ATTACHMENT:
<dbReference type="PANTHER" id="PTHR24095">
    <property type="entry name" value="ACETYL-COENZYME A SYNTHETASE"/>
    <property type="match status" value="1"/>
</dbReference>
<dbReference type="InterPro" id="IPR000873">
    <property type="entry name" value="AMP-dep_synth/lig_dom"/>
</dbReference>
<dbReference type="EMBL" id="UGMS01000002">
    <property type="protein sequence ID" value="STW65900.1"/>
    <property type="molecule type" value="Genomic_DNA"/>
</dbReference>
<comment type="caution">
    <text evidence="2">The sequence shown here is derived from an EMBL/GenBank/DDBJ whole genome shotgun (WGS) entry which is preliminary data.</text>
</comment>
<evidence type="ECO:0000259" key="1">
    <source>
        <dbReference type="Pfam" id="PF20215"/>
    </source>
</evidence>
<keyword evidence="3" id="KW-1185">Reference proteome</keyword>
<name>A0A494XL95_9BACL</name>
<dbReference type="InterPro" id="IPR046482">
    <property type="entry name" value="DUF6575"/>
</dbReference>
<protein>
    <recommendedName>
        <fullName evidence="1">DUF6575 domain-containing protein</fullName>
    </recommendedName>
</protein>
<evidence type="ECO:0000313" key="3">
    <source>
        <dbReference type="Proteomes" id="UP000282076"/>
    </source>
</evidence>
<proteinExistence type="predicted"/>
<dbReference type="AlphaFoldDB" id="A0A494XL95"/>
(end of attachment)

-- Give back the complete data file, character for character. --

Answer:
<dbReference type="PANTHER" id="PTHR24095">
    <property type="entry name" value="ACETYL-COENZYME A SYNTHETASE"/>
    <property type="match status" value="1"/>
</dbReference>
<dbReference type="InterPro" id="IPR000873">
    <property type="entry name" value="AMP-dep_synth/lig_dom"/>
</dbReference>
<dbReference type="EMBL" id="UGMS01000002">
    <property type="protein sequence ID" value="STW65900.1"/>
    <property type="molecule type" value="Genomic_DNA"/>
</dbReference>
<comment type="caution">
    <text evidence="2">The sequence shown here is derived from an EMBL/GenBank/DDBJ whole genome shotgun (WGS) entry which is preliminary data.</text>
</comment>
<evidence type="ECO:0000259" key="1">
    <source>
        <dbReference type="Pfam" id="PF20215"/>
    </source>
</evidence>
<keyword evidence="3" id="KW-1185">Reference proteome</keyword>
<name>A0A494XL95_9BACL</name>
<dbReference type="InterPro" id="IPR046482">
    <property type="entry name" value="DUF6575"/>
</dbReference>
<protein>
    <recommendedName>
        <fullName evidence="1">DUF6575 domain-containing protein</fullName>
    </recommendedName>
</protein>
<evidence type="ECO:0000313" key="3">
    <source>
        <dbReference type="Proteomes" id="UP000282076"/>
    </source>
</evidence>
<proteinExistence type="predicted"/>
<dbReference type="AlphaFoldDB" id="A0A494XL95"/>